She attended a popular class “with maybe 80 students packed in mat-to-mat.” The teacher “bounced in like a radiant cheerleader: pretty, confident, eye-catching, smiling.”  It didn’t do anything for her.  She said the class “left me feeling like I’d had some exercise, but not done any yoga.”

While another class she attended was taught by a woman who’s “hair was streaked with grey and she had a quiet manner.  She was not charismatic.”  “ Her class had had incredible focus, energy, and depth. It had six people in it.”  To her, it was a great class.  And she was surprised and disheartened by the difference in numbers.

Well.  I find it annoying, for lack of a better word, that she’s critiquing Yoga for being shallow, when she describes yoga teachers so superficially; “a radiant cheerleader” vs. “hair was streaked with grey.”  And, she’s so dismissive of the exercise.  Yoga has to be quiet, you know.

Bullshit.

One of the things that torques my chi more than anything is the assumption by many in the Yoga community that Bikram or an active vinyasa flow or even gym Yoga can’t address the spirit through the process.  You can’t fucking know what the experience is for someone else!  I don’t need to be led in the spiritual.  I usually need an active class that wrings me out.  I go to a group class to be pushed physically.  Then I find peace, stillness or whatever it is that’s meant to be that day.  And here’s the thing, I’m only right for me.  I know that doesn’t work for everyone.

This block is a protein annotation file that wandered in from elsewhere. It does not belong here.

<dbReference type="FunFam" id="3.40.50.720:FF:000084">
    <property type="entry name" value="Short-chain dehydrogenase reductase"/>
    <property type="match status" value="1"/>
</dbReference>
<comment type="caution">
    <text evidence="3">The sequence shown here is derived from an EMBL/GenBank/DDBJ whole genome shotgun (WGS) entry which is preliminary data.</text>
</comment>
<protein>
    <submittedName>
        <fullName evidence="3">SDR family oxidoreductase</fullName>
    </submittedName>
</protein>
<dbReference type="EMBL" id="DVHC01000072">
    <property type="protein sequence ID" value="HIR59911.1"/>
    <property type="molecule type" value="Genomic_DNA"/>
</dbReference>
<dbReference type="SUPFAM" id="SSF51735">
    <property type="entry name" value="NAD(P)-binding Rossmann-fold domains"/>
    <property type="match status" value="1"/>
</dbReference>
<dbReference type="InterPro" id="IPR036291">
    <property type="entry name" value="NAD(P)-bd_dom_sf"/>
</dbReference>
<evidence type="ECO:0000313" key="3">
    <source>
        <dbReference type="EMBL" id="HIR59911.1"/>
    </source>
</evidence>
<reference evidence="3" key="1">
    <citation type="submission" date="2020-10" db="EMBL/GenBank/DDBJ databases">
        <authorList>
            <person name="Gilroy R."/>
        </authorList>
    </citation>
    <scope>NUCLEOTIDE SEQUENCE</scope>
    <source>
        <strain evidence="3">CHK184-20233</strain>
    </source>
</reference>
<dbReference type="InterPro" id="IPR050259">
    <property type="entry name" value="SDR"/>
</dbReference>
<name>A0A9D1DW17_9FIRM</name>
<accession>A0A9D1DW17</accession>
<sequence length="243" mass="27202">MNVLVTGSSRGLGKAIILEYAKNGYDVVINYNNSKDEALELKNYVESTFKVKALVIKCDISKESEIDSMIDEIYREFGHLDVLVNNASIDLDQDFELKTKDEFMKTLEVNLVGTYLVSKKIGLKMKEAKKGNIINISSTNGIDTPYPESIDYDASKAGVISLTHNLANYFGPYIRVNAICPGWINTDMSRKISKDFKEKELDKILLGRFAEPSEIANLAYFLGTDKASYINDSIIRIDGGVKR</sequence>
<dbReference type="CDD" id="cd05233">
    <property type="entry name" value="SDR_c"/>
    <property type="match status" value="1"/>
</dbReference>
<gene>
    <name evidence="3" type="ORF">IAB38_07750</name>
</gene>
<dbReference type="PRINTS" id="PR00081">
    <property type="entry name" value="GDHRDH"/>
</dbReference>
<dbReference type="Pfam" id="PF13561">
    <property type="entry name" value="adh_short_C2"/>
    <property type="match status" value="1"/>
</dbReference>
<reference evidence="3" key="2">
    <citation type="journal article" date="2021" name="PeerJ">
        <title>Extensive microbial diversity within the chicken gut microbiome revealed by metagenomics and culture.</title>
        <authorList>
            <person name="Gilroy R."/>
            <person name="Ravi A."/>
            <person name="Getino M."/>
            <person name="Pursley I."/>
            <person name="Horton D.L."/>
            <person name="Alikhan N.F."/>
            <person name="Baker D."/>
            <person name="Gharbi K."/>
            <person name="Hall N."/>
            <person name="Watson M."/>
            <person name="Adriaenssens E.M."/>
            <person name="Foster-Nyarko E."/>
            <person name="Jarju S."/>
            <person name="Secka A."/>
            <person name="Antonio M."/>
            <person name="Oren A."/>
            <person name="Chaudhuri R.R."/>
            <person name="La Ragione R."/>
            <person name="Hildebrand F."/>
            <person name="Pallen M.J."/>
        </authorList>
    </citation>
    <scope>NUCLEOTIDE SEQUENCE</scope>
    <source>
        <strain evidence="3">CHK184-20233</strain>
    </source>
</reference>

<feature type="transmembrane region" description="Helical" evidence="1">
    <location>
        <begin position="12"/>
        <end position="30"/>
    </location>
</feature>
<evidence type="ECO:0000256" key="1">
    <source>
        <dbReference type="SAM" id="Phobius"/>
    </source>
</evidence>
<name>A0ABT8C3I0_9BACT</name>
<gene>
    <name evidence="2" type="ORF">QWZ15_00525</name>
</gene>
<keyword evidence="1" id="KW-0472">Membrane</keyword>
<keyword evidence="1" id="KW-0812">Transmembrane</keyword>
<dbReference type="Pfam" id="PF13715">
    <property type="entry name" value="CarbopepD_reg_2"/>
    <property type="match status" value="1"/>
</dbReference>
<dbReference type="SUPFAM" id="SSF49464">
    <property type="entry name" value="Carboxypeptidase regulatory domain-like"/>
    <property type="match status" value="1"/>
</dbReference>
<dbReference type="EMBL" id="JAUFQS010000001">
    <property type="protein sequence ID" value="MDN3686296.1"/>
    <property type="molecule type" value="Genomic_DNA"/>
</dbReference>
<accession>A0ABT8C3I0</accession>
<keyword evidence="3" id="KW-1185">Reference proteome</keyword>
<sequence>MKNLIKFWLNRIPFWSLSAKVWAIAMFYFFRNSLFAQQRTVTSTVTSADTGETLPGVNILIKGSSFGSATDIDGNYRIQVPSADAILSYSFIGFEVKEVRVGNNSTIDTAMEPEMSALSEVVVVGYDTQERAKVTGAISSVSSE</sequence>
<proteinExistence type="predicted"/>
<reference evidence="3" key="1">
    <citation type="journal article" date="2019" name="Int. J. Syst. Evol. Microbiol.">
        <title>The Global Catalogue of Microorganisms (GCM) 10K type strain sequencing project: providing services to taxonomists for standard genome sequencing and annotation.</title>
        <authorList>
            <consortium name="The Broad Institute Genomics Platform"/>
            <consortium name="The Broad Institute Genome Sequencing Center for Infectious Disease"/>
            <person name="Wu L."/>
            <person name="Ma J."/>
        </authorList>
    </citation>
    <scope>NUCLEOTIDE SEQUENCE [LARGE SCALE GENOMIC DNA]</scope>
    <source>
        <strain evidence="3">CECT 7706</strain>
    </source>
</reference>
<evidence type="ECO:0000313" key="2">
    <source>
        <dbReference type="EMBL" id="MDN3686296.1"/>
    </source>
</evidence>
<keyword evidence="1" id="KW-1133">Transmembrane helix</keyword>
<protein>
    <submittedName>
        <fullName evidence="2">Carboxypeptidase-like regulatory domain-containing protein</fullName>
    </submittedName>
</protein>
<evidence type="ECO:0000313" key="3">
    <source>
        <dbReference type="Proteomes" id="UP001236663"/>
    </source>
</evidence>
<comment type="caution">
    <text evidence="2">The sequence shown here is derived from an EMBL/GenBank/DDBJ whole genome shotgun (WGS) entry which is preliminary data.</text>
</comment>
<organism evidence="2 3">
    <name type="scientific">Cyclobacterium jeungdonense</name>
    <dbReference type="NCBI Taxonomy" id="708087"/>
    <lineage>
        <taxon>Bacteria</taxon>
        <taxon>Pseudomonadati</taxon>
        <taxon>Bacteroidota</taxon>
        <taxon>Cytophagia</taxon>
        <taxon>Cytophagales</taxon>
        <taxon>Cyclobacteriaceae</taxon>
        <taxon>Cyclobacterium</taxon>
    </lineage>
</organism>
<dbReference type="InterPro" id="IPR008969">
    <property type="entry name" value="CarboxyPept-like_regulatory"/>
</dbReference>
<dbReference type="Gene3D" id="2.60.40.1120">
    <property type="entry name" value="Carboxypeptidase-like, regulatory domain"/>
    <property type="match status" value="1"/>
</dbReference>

What these three articles offer up is criticism and declarations of what Yoga is supposed to be.  One author states “what America has done to the Hindu religious practices formerly known as Yoga is tantamount to smearing Brie on Holy Communion Wafers and selling them at the Whole Foods next to the church.”

That Yoga’s origins arise from the Hindu belief system is one thing.  Saying Yoga is a religious practice is like saying Christmas is a religious practice.  It is and it isn’t.  And there’s a whole lot in between.

Rodney-Yee-Power-UpI wonder, with at least two of these authors, how many people are making it into their classes.  I’ll admit to it being my greatest insecurity.   I don’t have large classes.  It creates self-doubt and causes me to question what I do the most.  But, I direct my gaze inward rather than outward.  I know I touch people.  And yet, I still think Rodney Yee’s videos are great and think the Bikram sequence, dialogue and heat work wonders for many, many people.

I’ve never needed a rock star or famous person to reach me.  Nor am I critical of those who have been helped.  Charisma is part and parcel of teaching.  To resent it is ridiculous.  My favorite Yoga teachers are Elizabeth, Jeanie, John, Chase, Lori, Lisa, Steve, Randal, Jovinna, Ray and Angie.  None of them are on TV, but all of them have spoken to me in some manner.  Some have presence, some are quiet and some are vivacious.  One thing they all have in common is that they are ok with who they are and their role in the world.

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2 thoughts on “Everybody’s a Critic (of Yoga)

  1. Completely agreed. Yoga is SUCH a personal experience and comes down to the individual practitioner’s mind, body, goals, and taste. I have never understood how a person can critique another for choosing a type of practice different than his/her own. Find what works for you and enjoy it- let others do the same! Great post.